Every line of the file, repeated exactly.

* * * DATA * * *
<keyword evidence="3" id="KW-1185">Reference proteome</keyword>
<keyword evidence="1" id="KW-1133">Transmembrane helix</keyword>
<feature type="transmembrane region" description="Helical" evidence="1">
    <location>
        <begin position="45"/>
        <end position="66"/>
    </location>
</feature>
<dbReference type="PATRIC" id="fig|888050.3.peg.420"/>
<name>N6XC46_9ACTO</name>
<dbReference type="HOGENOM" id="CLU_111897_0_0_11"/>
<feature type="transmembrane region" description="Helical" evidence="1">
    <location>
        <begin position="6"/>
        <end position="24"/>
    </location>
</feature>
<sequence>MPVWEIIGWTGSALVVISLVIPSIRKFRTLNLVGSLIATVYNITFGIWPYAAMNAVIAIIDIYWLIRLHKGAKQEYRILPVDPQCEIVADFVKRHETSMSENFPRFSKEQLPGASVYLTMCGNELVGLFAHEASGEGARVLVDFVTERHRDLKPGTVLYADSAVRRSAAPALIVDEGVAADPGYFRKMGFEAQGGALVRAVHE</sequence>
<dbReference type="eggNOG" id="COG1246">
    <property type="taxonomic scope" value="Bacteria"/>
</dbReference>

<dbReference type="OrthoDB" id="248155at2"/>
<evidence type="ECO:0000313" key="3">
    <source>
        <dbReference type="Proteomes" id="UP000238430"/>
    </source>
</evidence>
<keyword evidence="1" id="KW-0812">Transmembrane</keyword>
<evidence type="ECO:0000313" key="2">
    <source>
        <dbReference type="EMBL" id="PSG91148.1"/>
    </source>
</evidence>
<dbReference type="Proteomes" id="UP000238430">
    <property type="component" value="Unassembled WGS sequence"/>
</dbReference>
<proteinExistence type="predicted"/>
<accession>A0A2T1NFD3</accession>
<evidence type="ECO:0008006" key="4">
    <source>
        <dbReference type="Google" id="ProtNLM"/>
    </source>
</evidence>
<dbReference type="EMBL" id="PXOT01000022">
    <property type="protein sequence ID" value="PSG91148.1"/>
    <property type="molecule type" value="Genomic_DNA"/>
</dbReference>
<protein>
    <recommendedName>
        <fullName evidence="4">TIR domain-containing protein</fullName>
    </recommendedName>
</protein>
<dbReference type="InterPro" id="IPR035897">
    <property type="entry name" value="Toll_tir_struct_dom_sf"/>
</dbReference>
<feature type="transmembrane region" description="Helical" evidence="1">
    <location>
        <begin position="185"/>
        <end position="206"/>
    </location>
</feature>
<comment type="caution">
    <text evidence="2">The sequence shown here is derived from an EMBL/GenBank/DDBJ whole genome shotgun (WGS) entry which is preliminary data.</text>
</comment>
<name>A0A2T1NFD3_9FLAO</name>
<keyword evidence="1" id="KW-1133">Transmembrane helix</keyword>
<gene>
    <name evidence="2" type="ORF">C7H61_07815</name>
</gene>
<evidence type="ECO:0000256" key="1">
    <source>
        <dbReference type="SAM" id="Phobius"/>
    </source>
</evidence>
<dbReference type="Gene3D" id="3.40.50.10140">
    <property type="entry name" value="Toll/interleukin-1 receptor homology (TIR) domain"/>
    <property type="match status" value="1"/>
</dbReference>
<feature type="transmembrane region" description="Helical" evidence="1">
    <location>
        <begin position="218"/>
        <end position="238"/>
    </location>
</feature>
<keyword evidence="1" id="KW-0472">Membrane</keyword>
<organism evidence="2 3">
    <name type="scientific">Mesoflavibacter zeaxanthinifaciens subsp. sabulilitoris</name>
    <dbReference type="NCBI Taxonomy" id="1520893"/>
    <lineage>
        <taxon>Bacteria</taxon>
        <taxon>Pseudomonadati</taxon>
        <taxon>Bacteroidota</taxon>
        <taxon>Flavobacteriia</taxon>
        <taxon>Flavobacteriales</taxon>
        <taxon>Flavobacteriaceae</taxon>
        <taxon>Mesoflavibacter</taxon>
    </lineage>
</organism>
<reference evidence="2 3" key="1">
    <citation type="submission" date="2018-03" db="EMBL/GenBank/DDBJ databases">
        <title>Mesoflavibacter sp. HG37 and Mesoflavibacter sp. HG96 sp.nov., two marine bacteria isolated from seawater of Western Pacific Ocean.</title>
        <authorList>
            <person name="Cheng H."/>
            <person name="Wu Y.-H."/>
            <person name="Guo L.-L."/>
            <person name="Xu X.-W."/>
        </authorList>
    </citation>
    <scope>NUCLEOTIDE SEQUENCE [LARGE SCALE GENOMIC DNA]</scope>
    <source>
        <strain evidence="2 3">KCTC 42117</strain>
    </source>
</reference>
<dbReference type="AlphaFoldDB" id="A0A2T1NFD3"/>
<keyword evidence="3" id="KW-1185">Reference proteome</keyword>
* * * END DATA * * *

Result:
<keyword evidence="3" id="KW-1185">Reference proteome</keyword>
<keyword evidence="1" id="KW-1133">Transmembrane helix</keyword>
<feature type="transmembrane region" description="Helical" evidence="1">
    <location>
        <begin position="45"/>
        <end position="66"/>
    </location>
</feature>
<dbReference type="PATRIC" id="fig|888050.3.peg.420"/>
<name>N6XC46_9ACTO</name>
<dbReference type="HOGENOM" id="CLU_111897_0_0_11"/>
<feature type="transmembrane region" description="Helical" evidence="1">
    <location>
        <begin position="6"/>
        <end position="24"/>
    </location>
</feature>
<sequence>MPVWEIIGWTGSALVVISLVIPSIRKFRTLNLVGSLIATVYNITFGIWPYAAMNAVIAIIDIYWLIRLHKGAKQEYRILPVDPQCEIVADFVKRHETSMSENFPRFSKEQLPGASVYLTMCGNELVGLFAHEASGEGARVLVDFVTERHRDLKPGTVLYADSAVRRSAAPALIVDEGVAADPGYFRKMGFEAQGGALVRAVHE</sequence>
<dbReference type="eggNOG" id="COG1246">
    <property type="taxonomic scope" value="Bacteria"/>
</dbReference>

<dbReference type="OrthoDB" id="248155at2"/>
<evidence type="ECO:0000313" key="3">
    <source>
        <dbReference type="Proteomes" id="UP000238430"/>
    </source>
</evidence>
<keyword evidence="1" id="KW-0812">Transmembrane</keyword>
<evidence type="ECO:0000313" key="2">
    <source>
        <dbReference type="EMBL" id="PSG91148.1"/>
    </source>
</evidence>
<dbReference type="Proteomes" id="UP000238430">
    <property type="component" value="Unassembled WGS sequence"/>
</dbReference>
<proteinExistence type="predicted"/>
<accession>A0A2T1NFD3</accession>
<evidence type="ECO:0008006" key="4">
    <source>
        <dbReference type="Google" id="ProtNLM"/>
    </source>
</evidence>
<dbReference type="EMBL" id="PXOT01000022">
    <property type="protein sequence ID" value="PSG91148.1"/>
    <property type="molecule type" value="Genomic_DNA"/>
</dbReference>
<protein>
    <recommendedName>
        <fullName evidence="4">TIR domain-containing protein</fullName>
    </recommendedName>
</protein>
<dbReference type="InterPro" id="IPR035897">
    <property type="entry name" value="Toll_tir_struct_dom_sf"/>
</dbReference>
<feature type="transmembrane region" description="Helical" evidence="1">
    <location>
        <begin position="185"/>
        <end position="206"/>
    </location>
</feature>
<comment type="caution">
    <text evidence="2">The sequence shown here is derived from an EMBL/GenBank/DDBJ whole genome shotgun (WGS) entry which is preliminary data.</text>
</comment>
<name>A0A2T1NFD3_9FLAO</name>
<keyword evidence="1" id="KW-1133">Transmembrane helix</keyword>
<gene>
    <name evidence="2" type="ORF">C7H61_07815</name>
</gene>
<evidence type="ECO:0000256" key="1">
    <source>
        <dbReference type="SAM" id="Phobius"/>
    </source>
</evidence>
<dbReference type="Gene3D" id="3.40.50.10140">
    <property type="entry name" value="Toll/interleukin-1 receptor homology (TIR) domain"/>
    <property type="match status" value="1"/>
</dbReference>
<feature type="transmembrane region" description="Helical" evidence="1">
    <location>
        <begin position="218"/>
        <end position="238"/>
    </location>
</feature>
<keyword evidence="1" id="KW-0472">Membrane</keyword>
<organism evidence="2 3">
    <name type="scientific">Mesoflavibacter zeaxanthinifaciens subsp. sabulilitoris</name>
    <dbReference type="NCBI Taxonomy" id="1520893"/>
    <lineage>
        <taxon>Bacteria</taxon>
        <taxon>Pseudomonadati</taxon>
        <taxon>Bacteroidota</taxon>
        <taxon>Flavobacteriia</taxon>
        <taxon>Flavobacteriales</taxon>
        <taxon>Flavobacteriaceae</taxon>
        <taxon>Mesoflavibacter</taxon>
    </lineage>
</organism>
<reference evidence="2 3" key="1">
    <citation type="submission" date="2018-03" db="EMBL/GenBank/DDBJ databases">
        <title>Mesoflavibacter sp. HG37 and Mesoflavibacter sp. HG96 sp.nov., two marine bacteria isolated from seawater of Western Pacific Ocean.</title>
        <authorList>
            <person name="Cheng H."/>
            <person name="Wu Y.-H."/>
            <person name="Guo L.-L."/>
            <person name="Xu X.-W."/>
        </authorList>
    </citation>
    <scope>NUCLEOTIDE SEQUENCE [LARGE SCALE GENOMIC DNA]</scope>
    <source>
        <strain evidence="2 3">KCTC 42117</strain>
    </source>
</reference>
<dbReference type="AlphaFoldDB" id="A0A2T1NFD3"/>
<keyword evidence="3" id="KW-1185">Reference proteome</keyword>